Hundreds of bills are written, revised, amended and either passed, killed or vetoed each year for a quick 40 days in Pierre.
This year was no exception, with education as one of the hot-topic items on the agenda: Everything from curriculum and new buildings and facilities on campuses, to expanding Indigenous education and preventing transgender girls and women from playing sports.
The 2021 legislative session ended its 36th day on March 11, and will reconvene at the end of March to reconsider any potential executive vetoes and close the session.
Here’s a look at what passed, what failed and what issues or topics may resurface next year, as well as what the issues could mean for your student:
Inclusion, curriculum and accountability
ALMOST LAW: House Bill 1217
Gov. Kristi Noem has expressed her intention to sign this bill, which would prevent trans girls and women from playing on the sports teams that reflect their gender identity. The bill was promoted as “fairness in women’s sports” and sparked protests outside the Governor’s mansion last week.
Passed on March 8, the bill has not yet been signed as of Monday.
FAILED: House Bill 1279
A bill that would have appropriated $900,000 in one-time funds toward the development of K-12 civics and history curriculum was tabled in the appropriations committee. It would have created instructional materials and classroom resources specific to South Dakota history, civics, government, geography and economics.
Noem had pushed for this expenditure in her budget address, and said the curriculum should educate why the “U.S. is the most special nation in the history of the world.”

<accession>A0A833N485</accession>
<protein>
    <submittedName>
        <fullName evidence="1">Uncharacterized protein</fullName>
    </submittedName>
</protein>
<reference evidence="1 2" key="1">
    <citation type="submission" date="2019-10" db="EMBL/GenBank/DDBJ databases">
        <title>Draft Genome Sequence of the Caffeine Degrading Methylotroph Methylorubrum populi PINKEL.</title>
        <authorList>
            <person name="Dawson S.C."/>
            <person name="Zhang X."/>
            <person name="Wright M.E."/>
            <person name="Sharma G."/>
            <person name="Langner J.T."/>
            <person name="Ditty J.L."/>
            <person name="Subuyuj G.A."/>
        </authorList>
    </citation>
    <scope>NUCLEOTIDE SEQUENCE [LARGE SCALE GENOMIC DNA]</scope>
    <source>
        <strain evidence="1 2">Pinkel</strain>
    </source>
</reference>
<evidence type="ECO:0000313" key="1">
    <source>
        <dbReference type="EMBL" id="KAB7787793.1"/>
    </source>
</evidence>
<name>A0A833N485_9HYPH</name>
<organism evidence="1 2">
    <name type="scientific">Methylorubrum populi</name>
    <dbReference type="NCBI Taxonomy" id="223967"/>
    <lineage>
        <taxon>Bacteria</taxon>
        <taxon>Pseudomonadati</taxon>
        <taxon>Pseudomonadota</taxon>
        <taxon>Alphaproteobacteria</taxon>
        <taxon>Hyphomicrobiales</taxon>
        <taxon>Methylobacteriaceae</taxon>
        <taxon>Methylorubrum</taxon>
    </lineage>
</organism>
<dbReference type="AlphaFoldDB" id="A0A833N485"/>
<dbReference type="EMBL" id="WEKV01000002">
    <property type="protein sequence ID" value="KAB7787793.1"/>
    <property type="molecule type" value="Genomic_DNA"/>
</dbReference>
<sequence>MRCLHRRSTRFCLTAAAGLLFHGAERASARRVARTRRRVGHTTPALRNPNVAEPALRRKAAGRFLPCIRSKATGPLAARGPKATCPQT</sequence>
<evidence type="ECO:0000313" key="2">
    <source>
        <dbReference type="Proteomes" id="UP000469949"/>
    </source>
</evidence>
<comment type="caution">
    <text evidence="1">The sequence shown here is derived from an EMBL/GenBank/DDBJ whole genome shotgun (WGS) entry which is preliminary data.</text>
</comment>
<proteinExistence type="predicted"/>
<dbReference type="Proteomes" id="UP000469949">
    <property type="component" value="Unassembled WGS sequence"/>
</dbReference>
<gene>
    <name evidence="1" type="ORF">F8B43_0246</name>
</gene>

SIGNED: Senate Bill 177
Noem signed legislation that will help parents set their children up for a “lifetime of success,” she said. Under this new law, students receiving alternative instruction or homeschooling can participate in athletics, fine arts or other activities sponsored by the SDHSAA via statewide mandate.
The bill also removes testing mandates for students in alternative instruction in fourth, eighth and eleventh grades and includes language related to accountability in truancy and in providing alternative instruction or schooling to students.
Four bills that would have expanded Indigenous education in South Dakota failed this legislative session.
FAILED: House Bill 1044
One bill which would have transferred the Office of Indian Education back to the Department of Education (HB 1044) died in committee. Sen. Troy Heinert, a Democrat from Mission and one of the bill’s prime sponsors, said he may bring the bill back in next year’s session.
“It really needs to go back to the Department of Education,” Heinert said. “Removing the office from the DOE just doesn’t make any sense. Education is about educating the whole child. Having a tribal voice in those other meetings is extremely important.”
FAILED: House Bill 1108
Another bill that would have permitted the playing of an honor song or Lakota Flag Song at graduation ceremonies failed to be placed on the calendar. Lawmakers may work at the local level to ask school districts to include this programming in ceremonies, Heinert said.
FAILED: House Bill 1187
Akin to Noem’s push for a civics curriculum specific to South Dakota was Rep. Shawn Bordeaux’s bill, House Bill 1187, which would have required schools to provide instruction on the state’s tribal history, culture and government. The bill failed in committee as DOE lobbyists argued it was already incorporated into curriculum. Lawmakers may take up the issue again in the future.
FAILED: Senate Bill 68
Four Oceti Sakowin schools would have been built across the state, including in Rapid City, if this bill passed. The schools would have taught the language and culture of the Lakota, Dakota and Nakota.